I was not planning this blog entry – but I’ll do it anyway. I’m sad, terribly sad … and angry.
Four people died, yesterday in Benghazi from sectarian violence. Four lives were snuffed out, and many others’ will be changed as the consequences of distributing an offensive movie about the Prophet Mohammad reverberate across the Muslim world.
That the four people were diplomats, and in a sense my colleagues, makes the event personally more poignant. But I worry more about the infinite hidden consequences – the mutual suspicion, the resentments, the misunderstandings that will echo down the months and years to come. Hate has been seeded mindlessly – under the title of “freedom of opinion and speech”.
Years of patient work building bridges have been destroyed – a flash-flood has destroyed it all. What for? I wonder.
Voltaire has been misattributed the following sentence: “I may disagree with what you have to say, but I shall defend, to the death, your right to say it”. I’m not surprised – no true skeptic would make such a bald statement.
The right to free speech originated first and foremost as protection against the state’s use of its monopoly of force to silence public discourse. In the US Constitution “free speech” is part of the Bill of Rights: “Congress shall make no law respecting an establishment of religion, or prohibiting the free exercise thereof; or abridging the freedom of speech, or of the press; or the right of the people peaceably to assemble, and to petition the Government for a redress of grievances.”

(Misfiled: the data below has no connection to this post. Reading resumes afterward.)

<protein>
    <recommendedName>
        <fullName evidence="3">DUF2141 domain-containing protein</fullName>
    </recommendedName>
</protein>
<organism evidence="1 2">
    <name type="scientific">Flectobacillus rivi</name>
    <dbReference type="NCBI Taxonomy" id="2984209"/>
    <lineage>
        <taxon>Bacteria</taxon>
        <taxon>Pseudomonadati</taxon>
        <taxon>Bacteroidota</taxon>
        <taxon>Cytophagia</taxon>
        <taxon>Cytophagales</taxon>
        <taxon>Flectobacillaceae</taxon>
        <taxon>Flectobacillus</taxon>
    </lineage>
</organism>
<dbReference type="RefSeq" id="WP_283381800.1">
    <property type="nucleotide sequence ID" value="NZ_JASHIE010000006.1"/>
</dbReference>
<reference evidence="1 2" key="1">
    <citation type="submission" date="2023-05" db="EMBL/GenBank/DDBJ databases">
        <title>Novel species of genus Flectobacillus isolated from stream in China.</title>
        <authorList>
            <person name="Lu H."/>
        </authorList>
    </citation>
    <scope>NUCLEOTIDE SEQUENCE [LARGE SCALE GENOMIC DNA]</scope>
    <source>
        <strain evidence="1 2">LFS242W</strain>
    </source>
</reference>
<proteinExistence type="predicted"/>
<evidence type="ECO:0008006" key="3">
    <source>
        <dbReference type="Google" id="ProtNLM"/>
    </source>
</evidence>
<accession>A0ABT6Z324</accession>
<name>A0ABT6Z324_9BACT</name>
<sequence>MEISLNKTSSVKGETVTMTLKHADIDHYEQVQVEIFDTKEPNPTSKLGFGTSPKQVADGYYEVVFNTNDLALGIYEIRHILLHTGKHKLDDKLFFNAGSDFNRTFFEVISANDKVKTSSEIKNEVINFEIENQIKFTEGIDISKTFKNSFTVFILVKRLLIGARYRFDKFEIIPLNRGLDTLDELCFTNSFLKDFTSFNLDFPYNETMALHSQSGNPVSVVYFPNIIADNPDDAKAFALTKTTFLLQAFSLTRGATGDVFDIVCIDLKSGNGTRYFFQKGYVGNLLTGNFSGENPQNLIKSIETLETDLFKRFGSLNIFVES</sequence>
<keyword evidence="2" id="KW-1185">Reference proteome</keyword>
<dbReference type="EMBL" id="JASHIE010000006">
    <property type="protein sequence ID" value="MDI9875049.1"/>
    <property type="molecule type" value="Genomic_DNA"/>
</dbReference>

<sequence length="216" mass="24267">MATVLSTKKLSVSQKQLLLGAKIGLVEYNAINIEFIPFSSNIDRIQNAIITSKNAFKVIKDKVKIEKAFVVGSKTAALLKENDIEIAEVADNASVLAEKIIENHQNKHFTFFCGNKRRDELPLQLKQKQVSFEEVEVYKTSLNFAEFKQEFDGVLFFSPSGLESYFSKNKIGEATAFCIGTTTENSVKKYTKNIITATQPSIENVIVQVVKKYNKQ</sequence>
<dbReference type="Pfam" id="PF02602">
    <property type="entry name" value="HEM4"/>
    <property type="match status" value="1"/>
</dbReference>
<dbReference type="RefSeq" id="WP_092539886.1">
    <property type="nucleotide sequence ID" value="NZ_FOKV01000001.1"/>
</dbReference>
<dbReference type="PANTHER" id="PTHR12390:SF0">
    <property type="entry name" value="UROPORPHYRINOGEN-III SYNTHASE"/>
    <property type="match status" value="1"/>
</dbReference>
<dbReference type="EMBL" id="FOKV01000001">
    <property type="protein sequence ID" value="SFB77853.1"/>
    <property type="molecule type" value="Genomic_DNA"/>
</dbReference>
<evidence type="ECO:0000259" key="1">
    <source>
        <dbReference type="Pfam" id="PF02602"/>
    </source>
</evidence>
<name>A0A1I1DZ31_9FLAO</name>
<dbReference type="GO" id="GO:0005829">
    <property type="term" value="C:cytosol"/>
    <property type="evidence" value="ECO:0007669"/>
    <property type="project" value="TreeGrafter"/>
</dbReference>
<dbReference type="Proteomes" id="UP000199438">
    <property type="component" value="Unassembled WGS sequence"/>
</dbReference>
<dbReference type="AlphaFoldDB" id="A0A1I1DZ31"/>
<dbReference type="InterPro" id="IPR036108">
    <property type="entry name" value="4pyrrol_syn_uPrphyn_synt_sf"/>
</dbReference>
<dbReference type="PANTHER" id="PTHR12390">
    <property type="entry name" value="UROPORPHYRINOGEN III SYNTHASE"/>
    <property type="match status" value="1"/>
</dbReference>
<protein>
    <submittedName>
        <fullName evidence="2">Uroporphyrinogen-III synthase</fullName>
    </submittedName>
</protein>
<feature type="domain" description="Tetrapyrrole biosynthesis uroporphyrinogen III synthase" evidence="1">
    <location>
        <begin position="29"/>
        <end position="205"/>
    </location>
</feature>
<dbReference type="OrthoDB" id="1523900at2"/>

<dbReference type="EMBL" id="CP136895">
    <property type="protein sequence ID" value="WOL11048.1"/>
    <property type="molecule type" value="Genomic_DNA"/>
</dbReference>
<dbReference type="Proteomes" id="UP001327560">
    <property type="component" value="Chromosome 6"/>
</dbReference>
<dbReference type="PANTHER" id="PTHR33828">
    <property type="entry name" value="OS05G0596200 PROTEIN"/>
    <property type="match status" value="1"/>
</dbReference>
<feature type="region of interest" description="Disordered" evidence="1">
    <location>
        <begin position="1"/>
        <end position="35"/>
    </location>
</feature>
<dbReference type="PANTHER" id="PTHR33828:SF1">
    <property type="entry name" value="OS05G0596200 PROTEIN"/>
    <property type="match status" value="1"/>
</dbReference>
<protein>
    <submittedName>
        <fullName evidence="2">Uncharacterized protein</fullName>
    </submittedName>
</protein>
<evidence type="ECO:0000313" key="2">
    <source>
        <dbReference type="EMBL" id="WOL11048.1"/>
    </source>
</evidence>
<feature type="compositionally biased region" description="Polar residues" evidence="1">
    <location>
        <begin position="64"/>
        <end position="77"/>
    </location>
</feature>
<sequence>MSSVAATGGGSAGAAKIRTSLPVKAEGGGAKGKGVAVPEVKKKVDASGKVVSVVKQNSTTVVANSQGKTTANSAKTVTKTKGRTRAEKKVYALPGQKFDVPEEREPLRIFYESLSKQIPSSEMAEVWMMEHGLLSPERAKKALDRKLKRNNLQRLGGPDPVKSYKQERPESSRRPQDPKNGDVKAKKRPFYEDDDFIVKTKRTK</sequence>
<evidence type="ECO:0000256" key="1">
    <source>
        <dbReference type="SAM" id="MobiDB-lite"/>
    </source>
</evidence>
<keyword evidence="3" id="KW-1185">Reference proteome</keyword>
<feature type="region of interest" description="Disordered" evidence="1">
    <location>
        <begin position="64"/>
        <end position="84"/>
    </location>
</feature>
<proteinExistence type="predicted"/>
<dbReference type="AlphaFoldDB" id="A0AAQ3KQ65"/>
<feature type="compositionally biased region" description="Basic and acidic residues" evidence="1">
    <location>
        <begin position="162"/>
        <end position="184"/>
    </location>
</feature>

The French Declaration of the Rights of Man and of the Citizen, 1789 says at its
Article 10—No-one should be harassed for his opinions, even religious views, provided that the expression of such opinions does not cause a breach of the peace as established by law.
Article 11—The free communication of thought and opinions is one of the most precious rights of man. Any citizen can therefore speak, write and publish freely; however, they are answerable for abuse of this freedom as determined by law.
While “free speech” is not conditional, the Declaration clearly sets limits to “free speech” – these limits arise from the balance between free speech and “social peace”. There is awareness in the Declaration that if the individual is to be protected from the tyranny of the majority, this does not entitle the individual to tyrannize society in turn with ideas that many people find offensive.
The Universal Declaration of Human Rights, Article 19, states: “Everyone has the right to freedom of opinion and expression; this right includes freedom to hold opinions without interference and to seek, receive and impart information and ideas through any media and regardless of frontiers.” Though the formulation is more absolute, its placement in the Declaration signals that the rights is embedded in a social framework, and is not unfettered.
I’m afraid I see no legitimate purpose is making such the offensive creation, which has resulted in the four deaths. What I see, however, are the consequences, and they are dismal, both for the evolution of Muslim-Christian relations and for freedom of speech.
Just as its oppression, abuse of free speech endangers us all. For a moment we may pause to reflect on how better to balance individual and collective rights. Inevitably these rights go together, for we are, after all, also a community. We better take responsibility, lest the state do it for us.